A first-of-its-kind cyberattack on a water treatment facility in Florida is now ringing alarm bells for small U.S. electric utilities — many of which face the same uphill battles to defend themselves against hackers, experts say.
Early this month, an attacker tried to poison the water supply of Oldsmar, Fla., by hacking into a utility control network and raising levels of sodium hydroxide — a dangerous chemical used in water treatment — to over 100 times their normal concentrations. An operator who noticed the hack in real time stopped the chemicals from reaching the water supply.
The attack has sparked federal investigations and calls for tighter security at water utilities and other critical infrastructure providers (Energywire, Feb. 10).
Now, officials are pressing the federal government for more details and raising concerns about the parallels between the power sector.
Last Wednesday, Sen. Mark Warner (D-Va.), chairman of the Senate Select Committee on Intelligence, sent a letter to the FBI and EPA requesting an update on the status of the criminal probe and the agencies' plans to share information about the threat with other industries.
Warner said the unsuccessful hacking attempt may illustrate "broader security weaknesses ... within critical infrastructure sectors reliant on similar industrial control systems," such as health care and energy.
"This incident has implications beyond the 15,000-person town of Oldsmar," Warner wrote.
Cybersecurity experts note that hundreds of rural or municipal electric utilities face many of the same problems that besiege the water sector, including tight budgets and lax security standards.
Smaller power providers often lack the staffing to focus on cybersecurity, said Leo Simonovich, vice president and global head of industrial cyber and digital security at Siemens Energy AG. Municipal utilities or rural electric cooperatives might have only one person dedicated to security across the entire organization, and experts familiar with the operational technology that manages the power grid and other critical infrastructure are rare compared to information technology specialists.
"So many operators are dual hats" — protecting both IT and OT infrastructure — "and don't have the expertise or the right set of tools to detect these kinds of attacks," Simonovich said.
This spells trouble as the grid undergoes a rapid shift to renewable energy sources that are more digitally interconnected, Simonovich said, noting that a compromised smaller utility could provide a pathway into a larger electricity system.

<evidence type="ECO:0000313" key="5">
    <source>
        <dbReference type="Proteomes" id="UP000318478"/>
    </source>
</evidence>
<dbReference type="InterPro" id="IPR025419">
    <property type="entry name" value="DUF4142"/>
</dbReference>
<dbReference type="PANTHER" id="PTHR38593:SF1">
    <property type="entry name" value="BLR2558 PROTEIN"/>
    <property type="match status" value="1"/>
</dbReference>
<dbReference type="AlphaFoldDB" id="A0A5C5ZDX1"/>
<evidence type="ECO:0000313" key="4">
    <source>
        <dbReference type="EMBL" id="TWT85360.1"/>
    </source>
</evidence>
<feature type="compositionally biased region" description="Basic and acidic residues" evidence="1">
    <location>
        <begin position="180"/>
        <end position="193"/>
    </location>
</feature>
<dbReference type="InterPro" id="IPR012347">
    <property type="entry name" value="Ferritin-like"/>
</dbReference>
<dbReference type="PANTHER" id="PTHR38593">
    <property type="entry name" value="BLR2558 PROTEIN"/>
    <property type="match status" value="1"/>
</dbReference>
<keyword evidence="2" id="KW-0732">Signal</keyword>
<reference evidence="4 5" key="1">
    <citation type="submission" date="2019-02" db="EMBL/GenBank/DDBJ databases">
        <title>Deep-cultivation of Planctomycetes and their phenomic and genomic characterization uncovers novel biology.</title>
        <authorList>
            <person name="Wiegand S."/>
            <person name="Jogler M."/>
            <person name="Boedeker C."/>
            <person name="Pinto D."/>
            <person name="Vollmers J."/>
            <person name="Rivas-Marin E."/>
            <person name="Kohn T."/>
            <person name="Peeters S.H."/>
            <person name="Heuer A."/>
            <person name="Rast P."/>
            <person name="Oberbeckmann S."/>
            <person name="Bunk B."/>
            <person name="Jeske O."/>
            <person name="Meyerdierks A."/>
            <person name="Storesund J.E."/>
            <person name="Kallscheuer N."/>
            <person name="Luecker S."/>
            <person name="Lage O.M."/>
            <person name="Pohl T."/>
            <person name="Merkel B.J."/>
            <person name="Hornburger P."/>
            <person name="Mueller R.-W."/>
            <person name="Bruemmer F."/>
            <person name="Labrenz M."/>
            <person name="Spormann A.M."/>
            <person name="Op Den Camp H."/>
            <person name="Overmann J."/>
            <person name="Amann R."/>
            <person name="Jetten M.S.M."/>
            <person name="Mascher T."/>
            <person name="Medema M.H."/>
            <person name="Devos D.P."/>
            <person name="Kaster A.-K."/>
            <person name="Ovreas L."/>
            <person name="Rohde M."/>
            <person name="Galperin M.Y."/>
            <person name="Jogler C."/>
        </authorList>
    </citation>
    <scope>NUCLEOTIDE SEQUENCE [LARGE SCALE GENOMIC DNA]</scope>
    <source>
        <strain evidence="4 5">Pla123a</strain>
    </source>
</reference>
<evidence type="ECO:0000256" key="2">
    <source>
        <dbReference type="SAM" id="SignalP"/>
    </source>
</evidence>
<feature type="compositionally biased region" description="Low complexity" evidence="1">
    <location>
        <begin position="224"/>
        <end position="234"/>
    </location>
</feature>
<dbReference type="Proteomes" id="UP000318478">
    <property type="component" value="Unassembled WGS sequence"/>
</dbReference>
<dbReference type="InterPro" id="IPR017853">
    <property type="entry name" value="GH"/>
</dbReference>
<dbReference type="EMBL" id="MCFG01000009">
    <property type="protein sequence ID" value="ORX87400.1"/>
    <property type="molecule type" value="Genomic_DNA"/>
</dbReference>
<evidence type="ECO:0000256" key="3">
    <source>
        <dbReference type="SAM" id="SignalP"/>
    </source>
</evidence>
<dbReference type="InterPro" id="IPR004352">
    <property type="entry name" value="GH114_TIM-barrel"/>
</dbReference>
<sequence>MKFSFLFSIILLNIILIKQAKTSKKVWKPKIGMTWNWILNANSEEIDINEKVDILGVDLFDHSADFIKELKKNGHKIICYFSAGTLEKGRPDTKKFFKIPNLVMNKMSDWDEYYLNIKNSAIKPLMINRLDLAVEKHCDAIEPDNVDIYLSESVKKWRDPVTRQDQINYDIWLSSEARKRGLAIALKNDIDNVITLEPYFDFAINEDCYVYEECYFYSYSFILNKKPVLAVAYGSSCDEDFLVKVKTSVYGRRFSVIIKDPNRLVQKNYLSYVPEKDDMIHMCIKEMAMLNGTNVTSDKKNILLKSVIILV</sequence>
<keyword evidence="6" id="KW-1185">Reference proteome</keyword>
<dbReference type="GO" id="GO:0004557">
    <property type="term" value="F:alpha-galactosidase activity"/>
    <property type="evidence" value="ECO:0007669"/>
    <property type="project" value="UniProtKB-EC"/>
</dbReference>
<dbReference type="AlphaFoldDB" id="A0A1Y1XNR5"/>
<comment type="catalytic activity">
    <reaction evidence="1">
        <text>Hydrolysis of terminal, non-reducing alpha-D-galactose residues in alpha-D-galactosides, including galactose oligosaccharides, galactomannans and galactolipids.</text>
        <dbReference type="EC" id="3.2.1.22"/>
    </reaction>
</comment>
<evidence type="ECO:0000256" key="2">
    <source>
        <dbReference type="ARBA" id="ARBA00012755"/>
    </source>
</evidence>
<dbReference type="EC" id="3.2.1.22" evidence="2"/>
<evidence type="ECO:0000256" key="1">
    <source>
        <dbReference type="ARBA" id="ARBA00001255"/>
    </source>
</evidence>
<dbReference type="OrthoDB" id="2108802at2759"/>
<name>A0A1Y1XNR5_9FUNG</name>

"Utilities need to do a better job of keeping up with this energy transition and are, frankly, having a hard time," Simonovich said.
A recent report by Moody's Investors Service found that not-for-profit utilities such as municipal power providers and co-ops have weaker cybersecurity defenses compared with their bigger, investor-owned counterparts, largely because they lack resources to shore up defenses against hackers (Energywire, Nov. 5, 2020).
Moody's said smaller utilities are also slow to invest in basic cybersecurity practices like multifactor authentication, which adds an extra security step — like a text message — to email and computer logins. Such safeguards can make it much harder for hackers who steal a username and password to break into a system.
Some government initiatives are aimed at helping smaller utilities improve their digital defenses, and the Biden administration has pledged to make security U.S. critical infrastructure a top priority following a slew of high-profile breaches.
Yesterday, Department of Homeland Security Secretary Alejandro Mayorkas announced that the agency's cyber arm plans to "urgently" accelerate state and local cybersecurity defenses, including through potential grant programs.
"Cybersecurity is more important than ever, and we will build on the Department's excellent work as we transform our whole-of-government approach to tackle the challenge we face as a nation," Mayorkas said. "This week is just the beginning of a series of actions DHS will pursue nationally and internationally to improve cybersecurity at all levels."
The Department of Energy's cyber office last year announced a $12 million investment to support developing cybersecurity tools for distribution and municipal utilities by 2023 (Energywire, Sept. 28, 2020). Both the American Public Power Association, which represents more than 2,000 community-owned electric utilities, and the National Rural Electric Cooperative Association, the trade association for 900 local rural electric co-ops, received $6 million.